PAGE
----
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|dc.identifier.citation||International Sugar Journal, 2010; 112(1333):17-22||en|
|dc.description.abstract||L(+)-lactic acid is a commonly occurring organic acid. It is widely used in the food and food-related industries, and has the potential to be used for the production of biodegradable polymers, solvents and oxygenated chemicals. Lactic acid can be produced by both bacteria and fungi, however it is currently produced from sugar-containing materials by bacteria such as Lactobacillus and Lactococcus. The main disadvantage of using bacteria is that expensive nutrients such as yeast extract and peptone are required. Unlike the lactic acid-producing bacteria, fungi strains (such as Rhizopus arrhizus) can grow under nutrient-limited conditions. This study examines the production of lactic acid from sugarcane molasses and waste potato starch by the fungus Rhizopus arrhizus. A high lactic acid concentration of 103.8 g/L could be achieved in 48 h fermentation using waste potato starch as substrate with the addition of 0.25 g/L KH2PO4, 0.15 g/L MgSO4 center dot 7H(2)O, 0.04 g/L ZnSO4 center dot 7H(2)O and 3.0 g/L (NH4)(2)SO4. Although the lactic acid concentration was lower (less than 60 g/L) using sugarcane molasses as substrate, it may be improved further by using appropriate cultivation strategies.||en|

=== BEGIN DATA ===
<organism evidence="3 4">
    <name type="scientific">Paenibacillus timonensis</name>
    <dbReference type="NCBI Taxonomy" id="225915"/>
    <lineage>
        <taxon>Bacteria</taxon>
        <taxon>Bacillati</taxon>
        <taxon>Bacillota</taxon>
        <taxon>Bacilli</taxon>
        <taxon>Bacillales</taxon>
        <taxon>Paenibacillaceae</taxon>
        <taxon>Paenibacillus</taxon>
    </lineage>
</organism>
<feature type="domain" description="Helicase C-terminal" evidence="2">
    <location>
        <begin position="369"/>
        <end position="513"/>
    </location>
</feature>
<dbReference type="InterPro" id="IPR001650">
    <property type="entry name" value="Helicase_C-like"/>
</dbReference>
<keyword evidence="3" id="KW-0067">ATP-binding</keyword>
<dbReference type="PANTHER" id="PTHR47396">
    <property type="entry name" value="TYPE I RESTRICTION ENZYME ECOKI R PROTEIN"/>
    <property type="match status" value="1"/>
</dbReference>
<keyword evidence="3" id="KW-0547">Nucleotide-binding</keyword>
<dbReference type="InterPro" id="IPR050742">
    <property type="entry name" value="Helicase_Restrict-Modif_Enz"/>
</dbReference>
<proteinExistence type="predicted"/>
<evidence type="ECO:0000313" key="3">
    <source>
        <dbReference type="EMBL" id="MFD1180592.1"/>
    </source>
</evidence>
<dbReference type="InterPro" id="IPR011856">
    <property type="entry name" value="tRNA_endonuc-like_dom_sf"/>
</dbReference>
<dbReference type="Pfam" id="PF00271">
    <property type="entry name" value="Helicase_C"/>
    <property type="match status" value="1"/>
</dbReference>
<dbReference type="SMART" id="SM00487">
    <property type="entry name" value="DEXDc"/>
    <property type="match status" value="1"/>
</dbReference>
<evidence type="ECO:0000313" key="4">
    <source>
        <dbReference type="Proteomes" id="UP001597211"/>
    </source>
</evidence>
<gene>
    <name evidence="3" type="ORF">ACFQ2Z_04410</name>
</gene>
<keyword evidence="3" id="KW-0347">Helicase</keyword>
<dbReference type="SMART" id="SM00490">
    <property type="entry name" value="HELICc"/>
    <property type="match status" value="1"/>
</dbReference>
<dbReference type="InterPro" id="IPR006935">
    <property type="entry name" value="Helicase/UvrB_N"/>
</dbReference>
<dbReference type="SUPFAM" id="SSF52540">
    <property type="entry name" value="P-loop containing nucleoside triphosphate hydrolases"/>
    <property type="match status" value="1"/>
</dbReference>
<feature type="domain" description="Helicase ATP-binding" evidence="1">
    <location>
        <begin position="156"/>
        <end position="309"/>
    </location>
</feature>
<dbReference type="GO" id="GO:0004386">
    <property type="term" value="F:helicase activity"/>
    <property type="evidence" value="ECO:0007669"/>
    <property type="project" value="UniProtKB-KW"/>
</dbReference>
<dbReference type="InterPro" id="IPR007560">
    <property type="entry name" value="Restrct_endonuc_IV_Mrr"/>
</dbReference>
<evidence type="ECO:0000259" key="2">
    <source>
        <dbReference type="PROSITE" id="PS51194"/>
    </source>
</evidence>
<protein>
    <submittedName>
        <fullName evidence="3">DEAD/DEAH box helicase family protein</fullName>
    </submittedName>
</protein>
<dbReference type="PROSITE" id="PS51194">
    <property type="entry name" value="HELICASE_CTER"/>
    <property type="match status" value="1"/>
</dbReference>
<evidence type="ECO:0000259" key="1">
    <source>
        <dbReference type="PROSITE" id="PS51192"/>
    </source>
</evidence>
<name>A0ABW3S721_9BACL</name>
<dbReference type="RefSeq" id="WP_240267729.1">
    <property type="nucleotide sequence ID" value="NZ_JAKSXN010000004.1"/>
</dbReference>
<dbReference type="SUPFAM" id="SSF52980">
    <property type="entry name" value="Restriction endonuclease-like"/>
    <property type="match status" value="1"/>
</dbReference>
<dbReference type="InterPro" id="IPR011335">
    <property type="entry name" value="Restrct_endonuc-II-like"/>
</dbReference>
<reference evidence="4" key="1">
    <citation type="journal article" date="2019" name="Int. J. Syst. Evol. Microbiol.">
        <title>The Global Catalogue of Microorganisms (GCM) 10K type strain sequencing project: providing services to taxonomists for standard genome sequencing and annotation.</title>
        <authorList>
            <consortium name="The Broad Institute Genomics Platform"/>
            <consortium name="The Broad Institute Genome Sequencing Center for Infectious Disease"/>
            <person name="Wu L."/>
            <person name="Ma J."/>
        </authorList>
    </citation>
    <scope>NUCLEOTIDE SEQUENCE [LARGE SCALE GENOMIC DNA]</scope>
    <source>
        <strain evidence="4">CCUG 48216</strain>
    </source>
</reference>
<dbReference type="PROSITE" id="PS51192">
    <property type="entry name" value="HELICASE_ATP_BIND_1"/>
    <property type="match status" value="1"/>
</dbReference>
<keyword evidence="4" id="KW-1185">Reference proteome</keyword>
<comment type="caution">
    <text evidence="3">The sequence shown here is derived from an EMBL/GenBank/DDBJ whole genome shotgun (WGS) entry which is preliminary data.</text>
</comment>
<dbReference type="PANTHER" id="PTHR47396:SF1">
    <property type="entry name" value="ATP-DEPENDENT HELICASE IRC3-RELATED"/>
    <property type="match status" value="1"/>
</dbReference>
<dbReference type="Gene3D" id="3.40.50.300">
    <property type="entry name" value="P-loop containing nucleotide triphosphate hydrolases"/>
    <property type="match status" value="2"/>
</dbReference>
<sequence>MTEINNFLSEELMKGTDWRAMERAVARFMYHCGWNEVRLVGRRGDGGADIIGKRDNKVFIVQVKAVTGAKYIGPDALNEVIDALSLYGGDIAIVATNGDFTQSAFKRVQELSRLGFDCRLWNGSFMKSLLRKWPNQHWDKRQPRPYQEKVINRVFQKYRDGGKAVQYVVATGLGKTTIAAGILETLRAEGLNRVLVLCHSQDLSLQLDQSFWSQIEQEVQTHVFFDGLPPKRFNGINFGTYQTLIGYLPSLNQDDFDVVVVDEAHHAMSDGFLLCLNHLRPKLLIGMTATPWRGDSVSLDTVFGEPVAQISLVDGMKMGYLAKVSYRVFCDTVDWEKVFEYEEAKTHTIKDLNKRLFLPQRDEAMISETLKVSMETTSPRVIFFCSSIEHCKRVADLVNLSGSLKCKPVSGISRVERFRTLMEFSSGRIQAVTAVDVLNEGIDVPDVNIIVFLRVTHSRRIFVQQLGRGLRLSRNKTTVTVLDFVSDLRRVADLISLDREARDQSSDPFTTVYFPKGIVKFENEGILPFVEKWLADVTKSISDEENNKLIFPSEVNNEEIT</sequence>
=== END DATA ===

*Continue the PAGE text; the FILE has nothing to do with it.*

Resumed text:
|dc.description.statementofresponsibility||Z.Zhang and B. Jin||en|
|dc.publisher||Int Sugar Journal Ltd||en|
|dc.rights||Copyright status unknown||en|
|dc.subject||lactic acid; molasses; morphology; reactor; Rhizopus arrhizus; waste potato starch||en|
|dc.title||L(+)-lactic acid production using sugarcane molasses and waste potato starch: An alternative approach||en|
|pubs.library.collection||Earth and Environmental Sciences publications||en|
|Appears in Collections:||Earth and Environmental Sciences publications|
Environment Institute publications
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